- The Washington Times - Wednesday, February 5, 2003

A state-of-the-art command center in the Persian Gulf is beset by "significant confusion" and not ready to conduct an air war against Iraq, a confidential Air Force report said over the summer.
"There is significant confusion about roles, responsibilities and chain of command throughout key areas within the [Combined Air Operation Center]," the report said of the 1-year-old center. "It is difficult for the operators to know who to take direction from and who they talk to to get things done."
The report added, "The organization is not currently poised to smoothly transition to a MTW." MTW is a major theater war, such as the one planned against Iraq.
Gen. John Jumper, Air Force chief of staff, ordered the report after problems arose in coordinating air operations over Afghanistan from the CAOC at Prince Sultan Air Base in Saudi Arabia. Gen. Jumper's orders for the investigative team were to determine what the CAOC needed in the way of personnel and organization to run a much larger war.
The thick report compiled by a panel of senior officers does not bode well for the CAOC's ability to direct complex air operations against Iraq involving hundreds of Air Force, Navy and coalition aircraft in synchronized attacks. It said the center is kept busy by various operations.
"The differing dynamics of these operations have led to a somewhat ad hoc organization optimized for none, and not well suited to expand to an MTW-size conflict," the report said.
Various staffs, it said, "are all mixed into one operation, creating unclear lines of command authority and supervisory responsibilities."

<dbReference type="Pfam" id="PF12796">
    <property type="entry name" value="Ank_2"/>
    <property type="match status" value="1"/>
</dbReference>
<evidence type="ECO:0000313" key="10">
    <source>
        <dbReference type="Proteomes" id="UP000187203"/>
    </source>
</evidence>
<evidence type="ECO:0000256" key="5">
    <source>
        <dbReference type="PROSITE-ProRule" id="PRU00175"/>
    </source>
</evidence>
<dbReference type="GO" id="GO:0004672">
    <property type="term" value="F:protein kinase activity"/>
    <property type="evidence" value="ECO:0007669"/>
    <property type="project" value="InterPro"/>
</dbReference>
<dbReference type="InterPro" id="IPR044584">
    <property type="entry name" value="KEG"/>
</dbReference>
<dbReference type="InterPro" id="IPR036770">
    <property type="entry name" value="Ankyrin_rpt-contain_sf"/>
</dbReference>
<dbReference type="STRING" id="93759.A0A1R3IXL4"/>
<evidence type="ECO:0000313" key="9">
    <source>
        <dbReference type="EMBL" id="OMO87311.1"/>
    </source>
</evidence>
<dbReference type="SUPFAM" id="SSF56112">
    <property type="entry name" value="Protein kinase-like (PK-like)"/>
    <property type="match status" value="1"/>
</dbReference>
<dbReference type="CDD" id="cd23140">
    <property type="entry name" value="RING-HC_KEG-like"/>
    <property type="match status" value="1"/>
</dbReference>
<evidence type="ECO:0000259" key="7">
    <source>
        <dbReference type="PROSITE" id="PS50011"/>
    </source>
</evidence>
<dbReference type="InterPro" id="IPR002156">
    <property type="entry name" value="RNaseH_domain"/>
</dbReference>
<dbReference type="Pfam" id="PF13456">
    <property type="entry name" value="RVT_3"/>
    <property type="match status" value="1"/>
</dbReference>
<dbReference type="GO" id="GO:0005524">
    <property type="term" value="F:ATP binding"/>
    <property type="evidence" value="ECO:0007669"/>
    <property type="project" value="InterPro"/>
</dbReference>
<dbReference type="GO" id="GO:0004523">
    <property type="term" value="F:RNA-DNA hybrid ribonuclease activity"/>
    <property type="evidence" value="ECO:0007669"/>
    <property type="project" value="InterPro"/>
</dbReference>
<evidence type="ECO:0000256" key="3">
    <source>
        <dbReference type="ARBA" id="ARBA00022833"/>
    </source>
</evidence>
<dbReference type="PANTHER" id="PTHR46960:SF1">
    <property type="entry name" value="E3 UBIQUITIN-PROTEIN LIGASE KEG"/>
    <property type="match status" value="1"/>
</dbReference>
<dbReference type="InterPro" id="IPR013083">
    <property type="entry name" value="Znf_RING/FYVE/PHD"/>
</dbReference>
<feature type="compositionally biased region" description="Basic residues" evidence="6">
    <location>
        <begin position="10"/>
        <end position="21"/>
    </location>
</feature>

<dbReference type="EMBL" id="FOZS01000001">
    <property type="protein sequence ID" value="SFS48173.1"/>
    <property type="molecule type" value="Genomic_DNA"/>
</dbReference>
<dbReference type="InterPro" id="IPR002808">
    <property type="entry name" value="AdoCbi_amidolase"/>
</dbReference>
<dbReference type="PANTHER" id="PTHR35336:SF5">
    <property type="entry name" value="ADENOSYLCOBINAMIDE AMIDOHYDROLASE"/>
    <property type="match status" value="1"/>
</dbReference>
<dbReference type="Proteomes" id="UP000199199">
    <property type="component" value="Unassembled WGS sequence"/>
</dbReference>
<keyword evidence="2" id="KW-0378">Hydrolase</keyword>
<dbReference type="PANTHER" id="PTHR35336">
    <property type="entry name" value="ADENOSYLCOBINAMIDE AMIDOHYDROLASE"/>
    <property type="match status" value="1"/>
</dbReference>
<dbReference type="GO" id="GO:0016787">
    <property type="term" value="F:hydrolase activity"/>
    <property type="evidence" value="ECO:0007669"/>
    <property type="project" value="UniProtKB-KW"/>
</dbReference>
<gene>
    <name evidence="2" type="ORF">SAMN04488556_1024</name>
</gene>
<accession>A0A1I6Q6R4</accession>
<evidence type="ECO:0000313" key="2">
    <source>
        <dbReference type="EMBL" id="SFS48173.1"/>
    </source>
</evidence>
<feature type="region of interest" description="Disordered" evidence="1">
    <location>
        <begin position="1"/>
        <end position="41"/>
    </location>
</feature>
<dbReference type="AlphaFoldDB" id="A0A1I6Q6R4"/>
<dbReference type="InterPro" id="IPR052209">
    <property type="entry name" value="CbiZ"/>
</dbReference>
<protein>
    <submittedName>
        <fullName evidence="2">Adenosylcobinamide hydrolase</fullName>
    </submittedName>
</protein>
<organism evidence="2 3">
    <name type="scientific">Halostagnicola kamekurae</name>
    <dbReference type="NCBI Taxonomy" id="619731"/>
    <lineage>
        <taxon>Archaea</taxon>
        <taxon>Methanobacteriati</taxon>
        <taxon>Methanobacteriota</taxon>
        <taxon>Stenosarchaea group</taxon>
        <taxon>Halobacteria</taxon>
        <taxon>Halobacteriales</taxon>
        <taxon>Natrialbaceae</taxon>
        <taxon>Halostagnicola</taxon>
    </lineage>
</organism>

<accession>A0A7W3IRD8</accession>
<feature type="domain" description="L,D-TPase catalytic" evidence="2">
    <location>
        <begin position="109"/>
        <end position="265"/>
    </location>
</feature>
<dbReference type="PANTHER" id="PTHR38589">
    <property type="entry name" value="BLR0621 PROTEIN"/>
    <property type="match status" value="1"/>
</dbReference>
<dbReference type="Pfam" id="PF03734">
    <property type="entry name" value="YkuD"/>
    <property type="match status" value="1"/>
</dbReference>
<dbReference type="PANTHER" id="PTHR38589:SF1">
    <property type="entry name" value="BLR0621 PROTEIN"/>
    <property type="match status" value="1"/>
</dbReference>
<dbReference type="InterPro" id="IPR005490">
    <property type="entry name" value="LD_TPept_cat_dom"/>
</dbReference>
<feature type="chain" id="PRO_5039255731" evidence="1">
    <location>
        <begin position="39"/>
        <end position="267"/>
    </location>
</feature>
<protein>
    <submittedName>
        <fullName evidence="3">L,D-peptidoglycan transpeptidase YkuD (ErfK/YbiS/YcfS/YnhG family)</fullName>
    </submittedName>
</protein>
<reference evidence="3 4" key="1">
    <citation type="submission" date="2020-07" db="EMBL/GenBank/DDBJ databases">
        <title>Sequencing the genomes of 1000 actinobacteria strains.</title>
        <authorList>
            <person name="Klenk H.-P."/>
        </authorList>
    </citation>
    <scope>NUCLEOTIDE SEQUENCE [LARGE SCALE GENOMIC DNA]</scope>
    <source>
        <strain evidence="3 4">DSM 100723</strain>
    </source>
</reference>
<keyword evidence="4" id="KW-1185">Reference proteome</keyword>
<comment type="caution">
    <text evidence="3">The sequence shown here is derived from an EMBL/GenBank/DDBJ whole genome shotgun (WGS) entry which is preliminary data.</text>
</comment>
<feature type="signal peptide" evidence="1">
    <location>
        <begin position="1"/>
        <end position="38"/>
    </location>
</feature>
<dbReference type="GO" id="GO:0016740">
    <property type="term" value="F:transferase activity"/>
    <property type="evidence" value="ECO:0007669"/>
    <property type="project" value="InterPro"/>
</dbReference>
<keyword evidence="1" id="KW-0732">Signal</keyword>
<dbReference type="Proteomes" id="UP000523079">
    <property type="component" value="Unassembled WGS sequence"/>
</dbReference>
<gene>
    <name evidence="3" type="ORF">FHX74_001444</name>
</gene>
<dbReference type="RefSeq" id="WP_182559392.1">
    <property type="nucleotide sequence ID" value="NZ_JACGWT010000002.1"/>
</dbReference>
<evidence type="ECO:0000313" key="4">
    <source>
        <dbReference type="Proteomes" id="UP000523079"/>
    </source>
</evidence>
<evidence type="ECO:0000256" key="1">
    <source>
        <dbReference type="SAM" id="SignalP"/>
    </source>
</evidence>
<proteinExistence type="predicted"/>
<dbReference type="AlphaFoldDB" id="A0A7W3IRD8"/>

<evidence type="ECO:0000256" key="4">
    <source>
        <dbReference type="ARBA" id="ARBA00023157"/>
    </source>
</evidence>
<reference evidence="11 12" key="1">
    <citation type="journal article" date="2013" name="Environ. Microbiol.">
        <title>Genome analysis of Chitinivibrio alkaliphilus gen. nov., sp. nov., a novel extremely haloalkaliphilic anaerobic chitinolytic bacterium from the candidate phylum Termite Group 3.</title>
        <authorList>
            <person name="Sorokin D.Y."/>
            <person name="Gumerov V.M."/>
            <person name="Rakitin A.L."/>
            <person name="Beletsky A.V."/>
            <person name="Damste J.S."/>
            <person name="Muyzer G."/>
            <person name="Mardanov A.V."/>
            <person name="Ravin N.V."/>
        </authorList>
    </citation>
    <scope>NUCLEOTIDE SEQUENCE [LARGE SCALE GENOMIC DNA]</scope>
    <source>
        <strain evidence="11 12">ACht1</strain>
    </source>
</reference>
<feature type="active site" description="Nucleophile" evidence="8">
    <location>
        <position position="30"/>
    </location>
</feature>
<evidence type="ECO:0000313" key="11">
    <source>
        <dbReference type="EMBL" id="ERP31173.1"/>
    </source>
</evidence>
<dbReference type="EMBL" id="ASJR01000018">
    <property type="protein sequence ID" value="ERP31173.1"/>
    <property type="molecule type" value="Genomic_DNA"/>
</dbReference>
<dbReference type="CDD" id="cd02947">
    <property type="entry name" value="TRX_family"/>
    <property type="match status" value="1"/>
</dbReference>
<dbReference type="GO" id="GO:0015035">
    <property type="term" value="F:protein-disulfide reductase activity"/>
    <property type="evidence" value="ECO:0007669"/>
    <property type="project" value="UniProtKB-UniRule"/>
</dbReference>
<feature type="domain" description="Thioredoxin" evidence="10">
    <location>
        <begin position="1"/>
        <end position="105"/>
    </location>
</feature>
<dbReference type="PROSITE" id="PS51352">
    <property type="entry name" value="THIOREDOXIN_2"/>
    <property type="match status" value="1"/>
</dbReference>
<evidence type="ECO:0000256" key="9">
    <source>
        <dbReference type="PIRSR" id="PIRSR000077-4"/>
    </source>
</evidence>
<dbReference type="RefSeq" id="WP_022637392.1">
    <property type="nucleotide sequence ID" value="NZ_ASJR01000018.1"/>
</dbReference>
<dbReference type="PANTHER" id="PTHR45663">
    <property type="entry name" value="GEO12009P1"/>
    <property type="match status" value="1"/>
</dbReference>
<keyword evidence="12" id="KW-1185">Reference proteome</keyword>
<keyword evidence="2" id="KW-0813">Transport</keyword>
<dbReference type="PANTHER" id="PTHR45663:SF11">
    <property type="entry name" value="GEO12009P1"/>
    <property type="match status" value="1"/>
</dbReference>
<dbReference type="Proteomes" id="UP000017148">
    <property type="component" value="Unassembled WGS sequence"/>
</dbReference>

Saudi Arabia has given the Bush administration permission to use the Prince Sultan center to command air operations. The overall war would be commanded from a new post in Qatar. The air campaign would be a major war component, and its success could determine whether Iraqi leader Saddam Hussein falls quickly.
"There are concerns that the current confusion with authority will impact decision timelines," the officers wrote to Gen. Jumper and other top Air Force generals.
"During a major conflict with more targets, the need for clear lines of command will be even more imperative," said the "official use only" report, a copy of which was obtained by The Washington Times. ABC News reported on portions of the report Jan. 23.
The general approved the report in July and ordered a continued investigation. "I expect strong focus across the Air Force in support of their continued efforts," the general said in a signed memorandum.
An Air Force spokesman yesterday said Gen. Jumper is considering the team's recommended actions.
The panel also found that intelligence reports were "excessively distributed" within the Combined Air Operations Center. This practice, it said, is "hindering coordination and unity of effort during execution. There is no single coordinator …"
Finding a cultural problem within the Air Force hierarchy, the report also said that the service's "corporate structure" has the wrong view of the air command attached to U.S. Central Command in Tampa, Fla., which oversees operations in the Gulf region.
The corporate Air Force does not view the air command, located at Shaw Air Force Base, S.C., as primarily war fighters, resulting in sporadic manning schedules that rely on temporary personnel. "This culture has led to lessons relearned continuously in the staff," the report said.
"Manpower is just one example of how we have not been able to adequately provide all the resources [Central Command] needs to do its job as a warfighting command."

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